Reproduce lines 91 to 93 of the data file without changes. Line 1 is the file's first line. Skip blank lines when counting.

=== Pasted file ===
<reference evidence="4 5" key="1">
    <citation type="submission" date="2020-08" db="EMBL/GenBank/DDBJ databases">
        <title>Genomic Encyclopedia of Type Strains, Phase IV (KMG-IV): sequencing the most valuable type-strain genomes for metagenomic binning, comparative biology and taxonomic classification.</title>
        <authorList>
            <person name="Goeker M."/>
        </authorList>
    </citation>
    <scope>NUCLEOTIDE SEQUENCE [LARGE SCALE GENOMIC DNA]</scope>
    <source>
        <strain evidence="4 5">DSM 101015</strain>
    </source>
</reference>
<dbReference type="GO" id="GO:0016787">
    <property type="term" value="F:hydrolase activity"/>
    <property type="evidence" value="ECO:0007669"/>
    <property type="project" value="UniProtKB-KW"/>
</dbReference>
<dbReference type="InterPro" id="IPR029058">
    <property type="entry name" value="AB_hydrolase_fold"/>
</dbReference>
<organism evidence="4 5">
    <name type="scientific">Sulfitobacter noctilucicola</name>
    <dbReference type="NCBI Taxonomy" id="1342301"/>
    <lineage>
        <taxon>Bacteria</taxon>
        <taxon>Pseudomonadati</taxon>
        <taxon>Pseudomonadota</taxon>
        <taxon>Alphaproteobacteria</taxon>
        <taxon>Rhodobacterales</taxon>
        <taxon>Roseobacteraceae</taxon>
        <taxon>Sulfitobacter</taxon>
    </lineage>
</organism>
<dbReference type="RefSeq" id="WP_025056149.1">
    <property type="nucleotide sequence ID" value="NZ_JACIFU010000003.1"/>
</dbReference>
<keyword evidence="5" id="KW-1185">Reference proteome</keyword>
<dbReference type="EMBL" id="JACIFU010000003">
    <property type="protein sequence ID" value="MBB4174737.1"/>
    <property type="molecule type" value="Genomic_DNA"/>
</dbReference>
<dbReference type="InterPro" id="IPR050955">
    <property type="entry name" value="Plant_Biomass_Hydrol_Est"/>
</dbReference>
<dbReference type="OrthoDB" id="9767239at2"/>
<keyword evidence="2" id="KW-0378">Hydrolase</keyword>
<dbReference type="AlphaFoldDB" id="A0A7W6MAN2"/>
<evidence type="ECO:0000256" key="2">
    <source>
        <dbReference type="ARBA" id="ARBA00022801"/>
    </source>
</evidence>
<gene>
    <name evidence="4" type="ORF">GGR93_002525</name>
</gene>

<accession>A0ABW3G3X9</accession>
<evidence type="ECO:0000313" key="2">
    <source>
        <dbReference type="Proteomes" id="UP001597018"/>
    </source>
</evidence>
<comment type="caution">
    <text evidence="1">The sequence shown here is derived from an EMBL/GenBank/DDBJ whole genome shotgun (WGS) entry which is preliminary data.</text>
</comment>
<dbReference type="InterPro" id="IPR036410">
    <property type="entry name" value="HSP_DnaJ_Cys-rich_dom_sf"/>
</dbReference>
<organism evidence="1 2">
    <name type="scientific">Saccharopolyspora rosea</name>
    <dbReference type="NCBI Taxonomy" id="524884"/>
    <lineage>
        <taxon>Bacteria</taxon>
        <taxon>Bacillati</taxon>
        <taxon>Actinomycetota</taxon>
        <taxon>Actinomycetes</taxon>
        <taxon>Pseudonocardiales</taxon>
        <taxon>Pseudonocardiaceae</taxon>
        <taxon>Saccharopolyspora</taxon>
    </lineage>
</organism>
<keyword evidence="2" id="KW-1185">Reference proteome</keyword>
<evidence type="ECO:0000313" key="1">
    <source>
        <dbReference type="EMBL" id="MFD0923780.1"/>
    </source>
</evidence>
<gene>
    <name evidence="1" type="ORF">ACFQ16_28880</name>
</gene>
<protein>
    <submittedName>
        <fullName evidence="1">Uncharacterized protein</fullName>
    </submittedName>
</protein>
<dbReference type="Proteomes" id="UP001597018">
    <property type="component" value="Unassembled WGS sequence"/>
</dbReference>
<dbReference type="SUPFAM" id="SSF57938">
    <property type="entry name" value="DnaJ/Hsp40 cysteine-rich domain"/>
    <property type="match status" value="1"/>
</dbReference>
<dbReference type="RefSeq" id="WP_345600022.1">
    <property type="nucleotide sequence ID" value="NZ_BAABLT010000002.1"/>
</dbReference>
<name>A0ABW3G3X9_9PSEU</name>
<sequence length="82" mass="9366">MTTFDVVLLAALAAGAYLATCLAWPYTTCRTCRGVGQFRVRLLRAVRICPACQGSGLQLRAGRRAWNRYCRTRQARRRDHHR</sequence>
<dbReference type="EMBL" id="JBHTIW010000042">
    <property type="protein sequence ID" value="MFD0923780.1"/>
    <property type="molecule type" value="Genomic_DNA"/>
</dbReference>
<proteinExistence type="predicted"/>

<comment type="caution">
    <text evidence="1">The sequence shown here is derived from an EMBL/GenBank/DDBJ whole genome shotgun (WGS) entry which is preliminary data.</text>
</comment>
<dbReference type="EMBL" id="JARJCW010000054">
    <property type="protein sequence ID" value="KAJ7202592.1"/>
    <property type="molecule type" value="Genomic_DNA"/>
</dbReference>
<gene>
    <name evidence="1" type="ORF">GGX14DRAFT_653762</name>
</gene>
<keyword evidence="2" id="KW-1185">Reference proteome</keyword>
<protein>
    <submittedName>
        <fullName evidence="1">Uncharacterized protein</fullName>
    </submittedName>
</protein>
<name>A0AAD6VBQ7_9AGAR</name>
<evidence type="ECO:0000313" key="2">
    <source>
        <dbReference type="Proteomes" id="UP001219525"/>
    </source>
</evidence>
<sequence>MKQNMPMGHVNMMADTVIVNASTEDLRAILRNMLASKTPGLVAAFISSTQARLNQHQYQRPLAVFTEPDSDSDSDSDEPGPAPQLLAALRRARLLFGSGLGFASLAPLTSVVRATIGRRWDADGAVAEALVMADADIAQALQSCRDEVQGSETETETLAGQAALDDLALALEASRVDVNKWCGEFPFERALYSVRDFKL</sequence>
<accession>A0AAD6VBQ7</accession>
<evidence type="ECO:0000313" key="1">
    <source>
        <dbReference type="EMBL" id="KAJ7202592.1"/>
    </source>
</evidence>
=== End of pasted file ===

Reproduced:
    <submittedName>
        <fullName evidence="1">Uncharacterized protein</fullName>
    </submittedName>